Avolon chief Dómhnal Slattery in flying form

Aircraft leasing business chief recalls difficulties getting off the ground a decade ago

Avolon chief executive Dómhnal Slattery: said Ireland should focus on selling food and tourism to China’s 1.4 billion population. Photograph: Eric Luke

Avolon chief executive Dómhnal Slattery: said Ireland should focus on selling food and tourism to China’s 1.4 billion population. Photograph: Eric Luke

 

Avolon chief executive Dómhnal Slattery was in flying form on Friday as he regaled an Institute of Directors lunch in Dublin on the hurdles he faced in getting his aircraft leasing business off the ground a decade ago.

Slattery noted how, in September 2008, he was poised to sign a term sheet with a private equity group in New York for $250 million to start Avolon when Lehman Brothers went bankrupt.

In 2011, Avolon needed to raise more capital and, in the week that it hired Citibank for this, the European sovereign crisis began. In December 2014, it listed on the New York Stock Exchange. In the roadshow leading up to the IPO, the sector traded down 10 per cent due to a number of factors.

“We got it away . . . and it was the largest IPO at that time of an Irish company,” he said.

A year later, Avolon was taken private by China’s HNA Group at $31 a share, delivering a 55 per cent equity return to its shareholders.

“Today,we’re now number three in the global aircraft leasing space. We’ve a balance sheet of almost $30 billion in assets and almost $8 billion in equity.”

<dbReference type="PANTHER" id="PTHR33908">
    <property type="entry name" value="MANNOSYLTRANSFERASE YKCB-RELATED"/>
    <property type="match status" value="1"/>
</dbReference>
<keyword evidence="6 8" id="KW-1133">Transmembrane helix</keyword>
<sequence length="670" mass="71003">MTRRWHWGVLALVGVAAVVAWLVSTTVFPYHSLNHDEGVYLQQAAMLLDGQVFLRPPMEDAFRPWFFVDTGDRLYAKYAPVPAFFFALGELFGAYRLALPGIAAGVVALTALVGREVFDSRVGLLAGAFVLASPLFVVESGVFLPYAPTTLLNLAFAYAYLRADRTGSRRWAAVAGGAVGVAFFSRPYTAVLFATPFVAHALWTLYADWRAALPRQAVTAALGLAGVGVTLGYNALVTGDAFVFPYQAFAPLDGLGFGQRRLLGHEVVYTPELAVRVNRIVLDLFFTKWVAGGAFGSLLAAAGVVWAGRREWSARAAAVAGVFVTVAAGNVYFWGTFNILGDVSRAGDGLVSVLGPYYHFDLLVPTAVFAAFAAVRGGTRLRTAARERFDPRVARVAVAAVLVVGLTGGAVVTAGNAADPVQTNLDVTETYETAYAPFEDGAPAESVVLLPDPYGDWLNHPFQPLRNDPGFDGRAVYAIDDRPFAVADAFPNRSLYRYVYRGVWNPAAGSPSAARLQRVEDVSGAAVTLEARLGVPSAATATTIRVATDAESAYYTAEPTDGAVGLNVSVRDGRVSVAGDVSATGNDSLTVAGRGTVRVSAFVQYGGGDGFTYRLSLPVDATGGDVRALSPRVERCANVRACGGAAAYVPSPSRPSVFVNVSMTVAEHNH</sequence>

Such is Avolon’s success that it has developed a “strategic HR” plan to “embed a deep learning culture” into the organisation.

It is about to announce a partnership the leading French business school Insead that will provide each staff member with ongoing education on an annual basis, costing €10,000 per person each year. That adds up to €2.7 million annually.

Having lived in Hong Kong recently, Slattery told guests at the lunch that Ireland should focus on selling food and tourism to China’s 1.4 billion population but said the State needed to beef up its diplomatic and trade representation there, arguing that Denmark’s was 100 times larger than ours.

He has also lobbied for more than a year for Hainan Airlines, which is part of HNA Group, to launch direct flights between Beijing and Dublin.

“The final approval by the Chinese government is pending. The airline wants to do it.”

Given his success with Avolon, despite the various hurdles in his way, you wouldn’t bet against Slattery pulling it off.

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